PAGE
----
Rather than venture out to the movies this week, I thought instead we could take a ‘staycation’, as they are called, and flip on the TV instead to watch what is promising to be a stellar mini-series event: Poldark on Masterpiece Theater.
In my family, historic dramas such as this are measured on the ‘Hornblower Scale’, developed one stultifyingly hot week in the summer when everyone was too sweaty and tired to argue with me when I said we should all go sit in the cool basement and watch the Horatio Hornblower mini-series (which, naturally, I took out from the library). My parents, who, up until then, supported my love of costume dramas, but didn’t necessarily enjoy them, were shocked to realize how much this series not only caught their interest, but kept it through every battle, every duel, and every cry of “black, bloody mutiny!”. To this day, all period pieces are measured against Hornblower, and it is because Poldark rated so high on that scale that I bore you now with this tale.
After watching the first episode last Sunday, my father declared that this new adaptation, starring Irishman Aidan Turner and Eleanor Tomlinson (who appeared in the stellar series Death Comes to Pemberley), is “like Hornblower…with horses”. Essentially, though this series takes place on land, and thus features neither warships nor fears of mutiny, the characters are exceptionally compelling, the drama is relatively fast-paced and engaging, and the end of each episode leaves you hungry for a little more.
Longtime fans of British drama may remember the first Poldark adaptation, which first aired on the BBC in the in 1975, starred Robin Ellis and Angharad Rees as Ross Poldark and Demelza (compare their photos at left to the modern adaptation above…the tradition is similar, but there is no doubt in my mind that that hair has more 1970’s than 1780 in it). The series was wildly successful, making stars out of its lead actors, and earning some 14 million viewers a week; some pastors were even rumored to have canceled Sunday services so as not to clash with the airing of the episode, in those dark days before DVRs and the internet. Considering the success of the original series, it’s understandable why it took so long to remake Poldark, but, thus far, the results seem quite promising.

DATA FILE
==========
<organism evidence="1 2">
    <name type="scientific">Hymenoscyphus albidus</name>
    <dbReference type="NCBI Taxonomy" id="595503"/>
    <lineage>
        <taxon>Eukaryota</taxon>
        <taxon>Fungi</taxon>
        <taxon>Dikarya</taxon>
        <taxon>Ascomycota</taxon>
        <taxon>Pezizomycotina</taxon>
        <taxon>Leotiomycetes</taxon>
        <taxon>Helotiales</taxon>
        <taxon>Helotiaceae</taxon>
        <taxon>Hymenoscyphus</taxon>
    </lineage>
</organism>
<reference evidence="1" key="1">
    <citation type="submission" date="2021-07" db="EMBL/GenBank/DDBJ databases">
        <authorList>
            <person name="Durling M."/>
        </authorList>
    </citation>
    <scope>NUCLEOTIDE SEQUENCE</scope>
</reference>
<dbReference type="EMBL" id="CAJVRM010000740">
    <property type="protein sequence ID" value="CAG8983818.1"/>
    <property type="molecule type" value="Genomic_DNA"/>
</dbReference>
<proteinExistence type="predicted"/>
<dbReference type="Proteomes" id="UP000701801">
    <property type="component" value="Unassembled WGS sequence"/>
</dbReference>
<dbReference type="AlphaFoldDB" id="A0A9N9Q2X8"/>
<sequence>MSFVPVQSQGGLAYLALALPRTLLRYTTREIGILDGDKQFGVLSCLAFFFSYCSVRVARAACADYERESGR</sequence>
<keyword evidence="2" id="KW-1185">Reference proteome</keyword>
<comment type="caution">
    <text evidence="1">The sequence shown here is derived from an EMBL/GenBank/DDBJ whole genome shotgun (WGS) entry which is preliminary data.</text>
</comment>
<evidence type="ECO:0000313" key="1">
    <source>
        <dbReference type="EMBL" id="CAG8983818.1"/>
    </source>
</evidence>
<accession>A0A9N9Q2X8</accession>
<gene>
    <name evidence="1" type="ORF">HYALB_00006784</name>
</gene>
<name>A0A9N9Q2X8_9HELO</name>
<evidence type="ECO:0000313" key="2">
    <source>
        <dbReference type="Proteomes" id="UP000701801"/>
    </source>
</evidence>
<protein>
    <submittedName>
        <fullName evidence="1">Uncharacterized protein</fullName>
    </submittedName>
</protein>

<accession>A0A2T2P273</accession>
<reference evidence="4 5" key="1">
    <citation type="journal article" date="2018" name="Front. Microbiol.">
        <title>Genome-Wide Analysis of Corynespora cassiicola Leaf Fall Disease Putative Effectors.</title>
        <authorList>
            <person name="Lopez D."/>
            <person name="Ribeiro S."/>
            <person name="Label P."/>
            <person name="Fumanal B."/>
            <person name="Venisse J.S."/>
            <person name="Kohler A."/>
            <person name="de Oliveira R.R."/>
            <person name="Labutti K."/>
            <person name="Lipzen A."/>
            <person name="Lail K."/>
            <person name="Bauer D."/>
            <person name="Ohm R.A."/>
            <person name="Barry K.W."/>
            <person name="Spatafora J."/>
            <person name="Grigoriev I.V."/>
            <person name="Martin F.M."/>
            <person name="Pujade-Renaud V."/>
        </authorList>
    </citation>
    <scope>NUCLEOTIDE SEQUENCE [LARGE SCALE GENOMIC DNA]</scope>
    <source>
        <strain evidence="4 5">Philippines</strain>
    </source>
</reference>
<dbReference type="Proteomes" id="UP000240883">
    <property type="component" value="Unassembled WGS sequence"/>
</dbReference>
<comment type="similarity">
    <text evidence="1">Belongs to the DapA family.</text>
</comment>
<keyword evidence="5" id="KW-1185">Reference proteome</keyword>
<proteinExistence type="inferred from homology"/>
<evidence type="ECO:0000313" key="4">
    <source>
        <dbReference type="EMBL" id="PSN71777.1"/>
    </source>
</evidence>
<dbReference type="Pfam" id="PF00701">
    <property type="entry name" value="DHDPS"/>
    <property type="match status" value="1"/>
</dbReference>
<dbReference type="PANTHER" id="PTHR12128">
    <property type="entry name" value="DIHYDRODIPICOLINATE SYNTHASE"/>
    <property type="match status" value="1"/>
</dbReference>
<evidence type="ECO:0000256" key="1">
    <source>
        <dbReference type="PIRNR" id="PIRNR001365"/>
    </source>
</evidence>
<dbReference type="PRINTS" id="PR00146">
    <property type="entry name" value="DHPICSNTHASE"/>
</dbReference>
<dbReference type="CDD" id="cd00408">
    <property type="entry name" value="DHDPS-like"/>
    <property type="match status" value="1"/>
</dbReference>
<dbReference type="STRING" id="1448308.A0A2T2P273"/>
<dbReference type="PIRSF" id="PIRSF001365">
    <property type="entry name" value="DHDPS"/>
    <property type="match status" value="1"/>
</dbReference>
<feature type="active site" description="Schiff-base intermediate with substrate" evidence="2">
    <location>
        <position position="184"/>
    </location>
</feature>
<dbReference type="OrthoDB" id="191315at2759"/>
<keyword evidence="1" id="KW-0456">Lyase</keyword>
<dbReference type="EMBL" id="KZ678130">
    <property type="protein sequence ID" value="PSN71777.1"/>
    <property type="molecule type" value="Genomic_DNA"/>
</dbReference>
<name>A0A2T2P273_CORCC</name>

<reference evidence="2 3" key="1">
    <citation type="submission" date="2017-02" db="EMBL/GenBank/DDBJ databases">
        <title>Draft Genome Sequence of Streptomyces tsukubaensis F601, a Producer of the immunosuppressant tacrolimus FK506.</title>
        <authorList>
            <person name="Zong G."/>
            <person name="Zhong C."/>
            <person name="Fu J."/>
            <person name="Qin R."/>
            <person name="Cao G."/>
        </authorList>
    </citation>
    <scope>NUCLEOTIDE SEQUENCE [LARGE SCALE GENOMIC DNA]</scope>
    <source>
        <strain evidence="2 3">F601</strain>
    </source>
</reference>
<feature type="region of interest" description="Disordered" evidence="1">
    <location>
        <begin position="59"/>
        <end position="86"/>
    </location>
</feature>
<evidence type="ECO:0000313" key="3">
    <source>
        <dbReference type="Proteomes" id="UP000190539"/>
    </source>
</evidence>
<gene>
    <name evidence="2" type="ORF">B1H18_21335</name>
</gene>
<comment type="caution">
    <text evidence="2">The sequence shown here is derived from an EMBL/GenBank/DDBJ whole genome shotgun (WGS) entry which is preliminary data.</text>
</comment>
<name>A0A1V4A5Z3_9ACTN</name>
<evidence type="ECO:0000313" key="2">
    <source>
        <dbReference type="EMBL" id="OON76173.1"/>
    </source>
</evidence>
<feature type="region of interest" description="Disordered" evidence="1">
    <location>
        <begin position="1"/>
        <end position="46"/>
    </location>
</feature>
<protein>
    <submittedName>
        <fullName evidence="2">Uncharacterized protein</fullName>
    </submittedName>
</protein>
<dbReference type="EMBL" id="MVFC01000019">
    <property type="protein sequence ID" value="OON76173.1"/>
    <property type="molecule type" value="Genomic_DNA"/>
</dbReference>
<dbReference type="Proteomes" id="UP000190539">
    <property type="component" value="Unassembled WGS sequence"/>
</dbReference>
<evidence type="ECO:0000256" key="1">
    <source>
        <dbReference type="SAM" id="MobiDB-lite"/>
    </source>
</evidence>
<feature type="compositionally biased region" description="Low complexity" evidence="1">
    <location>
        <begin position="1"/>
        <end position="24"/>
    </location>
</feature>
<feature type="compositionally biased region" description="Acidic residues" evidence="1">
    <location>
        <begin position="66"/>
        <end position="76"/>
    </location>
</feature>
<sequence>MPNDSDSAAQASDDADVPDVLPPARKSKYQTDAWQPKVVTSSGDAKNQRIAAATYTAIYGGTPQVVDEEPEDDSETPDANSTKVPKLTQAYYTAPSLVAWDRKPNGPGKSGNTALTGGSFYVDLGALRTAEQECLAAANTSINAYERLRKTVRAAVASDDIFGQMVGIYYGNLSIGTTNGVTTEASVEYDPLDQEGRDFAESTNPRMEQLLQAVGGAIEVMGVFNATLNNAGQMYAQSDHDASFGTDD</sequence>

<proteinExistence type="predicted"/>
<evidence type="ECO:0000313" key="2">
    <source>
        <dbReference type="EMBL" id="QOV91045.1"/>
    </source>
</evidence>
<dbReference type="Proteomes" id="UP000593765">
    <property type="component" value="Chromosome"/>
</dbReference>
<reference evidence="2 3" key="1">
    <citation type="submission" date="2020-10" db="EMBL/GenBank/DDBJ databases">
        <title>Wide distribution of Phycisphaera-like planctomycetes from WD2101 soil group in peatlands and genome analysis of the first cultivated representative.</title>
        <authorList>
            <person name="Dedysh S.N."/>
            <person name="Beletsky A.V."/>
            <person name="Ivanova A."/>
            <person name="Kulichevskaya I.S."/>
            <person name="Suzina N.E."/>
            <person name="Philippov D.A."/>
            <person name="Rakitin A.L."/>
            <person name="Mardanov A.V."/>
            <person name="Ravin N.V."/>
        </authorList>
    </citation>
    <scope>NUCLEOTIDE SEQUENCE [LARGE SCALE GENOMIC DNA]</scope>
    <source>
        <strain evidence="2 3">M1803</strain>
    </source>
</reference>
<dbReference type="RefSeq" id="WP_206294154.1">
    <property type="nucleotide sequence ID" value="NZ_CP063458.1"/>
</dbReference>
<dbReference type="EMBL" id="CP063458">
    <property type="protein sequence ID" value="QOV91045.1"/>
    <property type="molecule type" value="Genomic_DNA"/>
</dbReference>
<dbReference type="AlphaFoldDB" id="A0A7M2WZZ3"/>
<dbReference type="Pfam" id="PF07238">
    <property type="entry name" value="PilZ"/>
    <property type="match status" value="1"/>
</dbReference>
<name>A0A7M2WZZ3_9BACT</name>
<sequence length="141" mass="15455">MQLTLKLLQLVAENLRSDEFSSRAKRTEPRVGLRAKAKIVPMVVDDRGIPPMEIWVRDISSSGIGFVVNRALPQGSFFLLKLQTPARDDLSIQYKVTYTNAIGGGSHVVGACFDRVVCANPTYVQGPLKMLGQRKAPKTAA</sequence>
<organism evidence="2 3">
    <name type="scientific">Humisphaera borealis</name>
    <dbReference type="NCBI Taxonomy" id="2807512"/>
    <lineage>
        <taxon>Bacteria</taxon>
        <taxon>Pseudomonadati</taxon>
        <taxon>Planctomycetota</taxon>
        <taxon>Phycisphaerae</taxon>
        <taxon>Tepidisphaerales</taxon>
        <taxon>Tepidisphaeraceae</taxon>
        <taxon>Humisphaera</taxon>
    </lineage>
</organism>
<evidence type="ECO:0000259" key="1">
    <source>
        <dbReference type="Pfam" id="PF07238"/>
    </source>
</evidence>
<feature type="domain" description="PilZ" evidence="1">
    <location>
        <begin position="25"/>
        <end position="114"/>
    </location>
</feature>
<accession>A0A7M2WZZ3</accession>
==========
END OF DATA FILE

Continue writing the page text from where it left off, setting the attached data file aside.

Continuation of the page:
Both the 1970’s and the 2015 miniseries take their inspiration from Winston Graham’s Poldark novels, which begin with the return of Ross Poldark to his native Cornwall in 1783. Ross was a soldier in the British Army during the American Revolution, and considered dead by many at home–including his beloved Elizabeth, whom he had expected to marry upon his return. Instead, Ross finds his estate in utter disrepair, his fortunes depleted, and Elizabeth engaged to Ross’ wealthy cousin. Furious, but undaunted, he focuses on restoring his name and his fortunes alone, and though he marries and has children, a part of his heart always belongs to Elizabeth. Their tortured love affair is at the heart of many books in this series.
Like C.S. Forester, author of the Horatio Hornblower series (which is told out of chronological order, so start with Mr. Midshipman Hornblower), Winston Graham lived during the Second World War, writing at a time when the present seemed horribly dark, frightening, and alien. Both authors attempted in their books to re-create a lost world and a time when human beings were…human; flawed and passionate and courageous in a way that they both missed terribly. Forester had attended the Royal Naval College, and thus his hero was sent to sea. Graham lived in Cornwall for some thirty years, and thus, Ross Poldark and his family inhabit that same area, and make it their own. Both series stand the test of time, grabbing readers attention and forcing their heroes and heroines to confront tests, trials, heartbreak, and danger, without providing easy answers, and letting them make mistakes in a way that isn’t common in contemporary literature.
Though Forester stopped publishing books about Hornblower in 1967 (with The Last Encounter), Graham continued publishing stories about the Poldarks up until 2002, finishing the twelve-book series with Bella Poldark, a tale of Ross and Demelza’s headstrong younger daughter, set in 1820. Along the way, he tackled some of the most noteworthy events in European history, including the French Revolution, the Napoleonic Wars, and the epic Battle of Waterloo, which has a tragic effect on the Poldark family. Each novel is stirring, and makes for fantastic summer reading, so come by and take Ross Poldark (and Horatio Hornblower) with you on your next getaway–I promise they will make your journey that much more memorable!